Crime & Justice

Nepal registers first same-sex marriage in South Asia

Kathmandu, Nov 29 (EFE).- Nepal registered its first same-sex marriage on Wednesday after a top court ruling in June, opening legal doors for hundreds of LGBTQ+ people seeking marriage equality and becoming the only South Asian nation to allow it thus far.

The marriage of Maya Gurung, 41, and Surendra Pandey, 25, was registered in the Dordi rural municipality of Lamjung.

Maya belongs to the transgender community, and Surendra is gay.

“This makes Nepal the first country in South Asia to allow marriage registration of same-sex couples,” Pinky Gurung, president of Blue Diamond Society, told EFE.

The society is a group advocating for lesbian, gay, bisexual, transgender, intersex, queer/questioning, and asexual rights.

“We are extremely happy. This is our victory. Now, we will exert pressure to enact the law through parliament.”

The development comes a month after India’s Supreme Court declined to legalize same-sex unions, dashing the hopes of millions of LGBTQ+ people in the country of 1.4 billion people.

Maya and Pandey were married on Oct. 13, 2017, following Hindu rituals.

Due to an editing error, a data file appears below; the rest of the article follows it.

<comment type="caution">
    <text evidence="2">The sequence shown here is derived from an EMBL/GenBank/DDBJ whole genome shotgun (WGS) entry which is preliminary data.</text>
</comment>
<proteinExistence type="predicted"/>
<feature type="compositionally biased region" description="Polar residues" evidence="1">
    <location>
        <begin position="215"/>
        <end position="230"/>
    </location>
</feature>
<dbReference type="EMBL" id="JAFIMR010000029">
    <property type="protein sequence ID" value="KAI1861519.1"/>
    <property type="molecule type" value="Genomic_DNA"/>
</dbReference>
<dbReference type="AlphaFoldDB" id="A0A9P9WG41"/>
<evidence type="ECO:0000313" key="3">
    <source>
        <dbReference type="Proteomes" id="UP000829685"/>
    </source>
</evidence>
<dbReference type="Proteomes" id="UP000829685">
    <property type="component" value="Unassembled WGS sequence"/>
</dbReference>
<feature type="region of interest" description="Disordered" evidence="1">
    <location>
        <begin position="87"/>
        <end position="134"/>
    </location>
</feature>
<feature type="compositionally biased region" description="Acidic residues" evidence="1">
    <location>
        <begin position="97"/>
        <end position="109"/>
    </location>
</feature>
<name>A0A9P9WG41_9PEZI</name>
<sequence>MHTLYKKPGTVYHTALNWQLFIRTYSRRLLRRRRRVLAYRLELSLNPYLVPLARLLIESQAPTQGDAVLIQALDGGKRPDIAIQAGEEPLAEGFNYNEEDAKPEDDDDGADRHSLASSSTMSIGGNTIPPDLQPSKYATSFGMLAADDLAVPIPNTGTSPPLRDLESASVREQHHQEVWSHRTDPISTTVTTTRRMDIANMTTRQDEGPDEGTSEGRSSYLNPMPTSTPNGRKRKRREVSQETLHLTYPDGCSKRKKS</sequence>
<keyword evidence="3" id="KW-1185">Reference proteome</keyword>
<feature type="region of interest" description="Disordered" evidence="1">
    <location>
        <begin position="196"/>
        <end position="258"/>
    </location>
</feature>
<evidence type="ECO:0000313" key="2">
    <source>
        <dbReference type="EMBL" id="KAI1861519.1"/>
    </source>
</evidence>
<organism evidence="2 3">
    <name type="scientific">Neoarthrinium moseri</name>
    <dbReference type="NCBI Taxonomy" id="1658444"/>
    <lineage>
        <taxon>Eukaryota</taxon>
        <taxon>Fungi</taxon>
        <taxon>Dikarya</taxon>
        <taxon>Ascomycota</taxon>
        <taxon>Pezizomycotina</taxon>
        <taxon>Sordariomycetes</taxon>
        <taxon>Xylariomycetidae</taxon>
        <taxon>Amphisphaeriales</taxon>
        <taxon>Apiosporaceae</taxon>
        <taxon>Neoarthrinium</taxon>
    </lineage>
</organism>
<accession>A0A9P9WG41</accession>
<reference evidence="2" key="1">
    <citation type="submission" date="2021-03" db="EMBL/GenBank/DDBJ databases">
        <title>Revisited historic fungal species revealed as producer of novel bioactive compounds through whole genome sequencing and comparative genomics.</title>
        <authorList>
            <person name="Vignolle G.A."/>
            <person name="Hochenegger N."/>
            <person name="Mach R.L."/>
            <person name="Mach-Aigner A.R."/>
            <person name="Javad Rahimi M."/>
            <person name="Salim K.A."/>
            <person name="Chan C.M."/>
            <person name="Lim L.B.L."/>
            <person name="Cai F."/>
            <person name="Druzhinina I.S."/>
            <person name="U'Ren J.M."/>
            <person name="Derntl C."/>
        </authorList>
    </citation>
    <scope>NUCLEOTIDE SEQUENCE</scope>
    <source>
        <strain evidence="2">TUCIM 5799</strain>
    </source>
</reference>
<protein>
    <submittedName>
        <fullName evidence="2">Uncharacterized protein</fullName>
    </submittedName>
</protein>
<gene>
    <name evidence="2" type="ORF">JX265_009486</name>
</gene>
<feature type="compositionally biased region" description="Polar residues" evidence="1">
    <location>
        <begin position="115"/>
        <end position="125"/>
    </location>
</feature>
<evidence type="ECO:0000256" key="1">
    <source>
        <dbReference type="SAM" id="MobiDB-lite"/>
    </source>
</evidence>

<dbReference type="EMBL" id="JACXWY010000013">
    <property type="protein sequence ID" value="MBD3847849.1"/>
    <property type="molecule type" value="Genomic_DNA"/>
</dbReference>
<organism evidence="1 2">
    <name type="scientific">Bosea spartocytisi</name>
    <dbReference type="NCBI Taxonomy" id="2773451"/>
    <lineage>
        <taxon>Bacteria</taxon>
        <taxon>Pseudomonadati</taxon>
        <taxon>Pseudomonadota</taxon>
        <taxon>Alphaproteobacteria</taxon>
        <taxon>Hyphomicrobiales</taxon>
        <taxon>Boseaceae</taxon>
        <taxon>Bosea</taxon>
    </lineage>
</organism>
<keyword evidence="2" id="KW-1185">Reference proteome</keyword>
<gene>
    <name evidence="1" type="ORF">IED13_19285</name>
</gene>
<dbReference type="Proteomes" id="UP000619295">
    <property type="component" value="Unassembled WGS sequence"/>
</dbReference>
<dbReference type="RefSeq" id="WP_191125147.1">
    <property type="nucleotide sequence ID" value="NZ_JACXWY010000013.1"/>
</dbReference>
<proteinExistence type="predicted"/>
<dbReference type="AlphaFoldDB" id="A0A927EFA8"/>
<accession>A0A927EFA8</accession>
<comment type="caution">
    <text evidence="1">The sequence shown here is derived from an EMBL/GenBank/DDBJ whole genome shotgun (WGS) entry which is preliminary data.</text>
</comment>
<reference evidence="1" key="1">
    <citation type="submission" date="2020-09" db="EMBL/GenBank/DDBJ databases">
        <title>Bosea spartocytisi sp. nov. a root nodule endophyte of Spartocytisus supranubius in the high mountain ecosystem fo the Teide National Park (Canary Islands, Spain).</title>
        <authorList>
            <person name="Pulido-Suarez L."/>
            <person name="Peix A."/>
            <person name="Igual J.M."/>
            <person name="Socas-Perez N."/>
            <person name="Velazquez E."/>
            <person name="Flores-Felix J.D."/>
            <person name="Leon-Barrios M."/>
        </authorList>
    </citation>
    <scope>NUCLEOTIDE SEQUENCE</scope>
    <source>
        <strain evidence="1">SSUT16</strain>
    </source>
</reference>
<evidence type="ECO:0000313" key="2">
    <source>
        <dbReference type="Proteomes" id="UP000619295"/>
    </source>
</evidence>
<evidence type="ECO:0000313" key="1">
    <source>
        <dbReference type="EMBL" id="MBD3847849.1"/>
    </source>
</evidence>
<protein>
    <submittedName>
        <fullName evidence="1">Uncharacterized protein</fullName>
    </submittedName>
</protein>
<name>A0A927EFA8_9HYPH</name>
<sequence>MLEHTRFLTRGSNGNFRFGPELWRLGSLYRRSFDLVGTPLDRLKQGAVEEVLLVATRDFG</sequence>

“Both our families accepted us. But legally, we could not be husband and wife,” Maya told EFE. “Thanks to the Supreme Court ruling. We are now a couple, legally.”

Maya said their marriage registration has now opened the doors for hundreds of LGBTQ+ couples to marriage equality.

“There are still hundreds of such couples who don’t want to come out openly in society due to the lack of law for marriage,” said Maya. “(The) landmark decision will encourage more couples to accept the relationship openly and lawfully.”

Maya has now launched the rights group aimed at launching campaigns for marriage equality.

“The law has accepted us. But society does not. We have to convince people and this will be challenging.”

Pandey, the bridegroom, expressed happiness after the local government accepted their marriage legally.

“We are very happy. In this historic moment, we remember all the leaders and friends of our sexual and gender minority communities,” Pandey wrote on his Facebook page.

“It is an assurance that Nepal has given us respect as citizens today. On this historic day, we first wish and congratulate you.”

Nepal’s top court in June issued an interim order to the government to ensure the marriage registration of same-sex couples and other non-traditional heterosexual couples in the country.

In 2007, following a Supreme Court ruling, Nepal’s constitution recognized LGBT rights as fundamental.

The court also issued an order to amend or scrap all discriminatory laws and to legalize same-sex marriage.

In 2015, a committee formed to study same-sex marriage submitted an 85-page report to the Prime Minister’s Office, recommending the legalization of same-sex marriage, which never translated into law.

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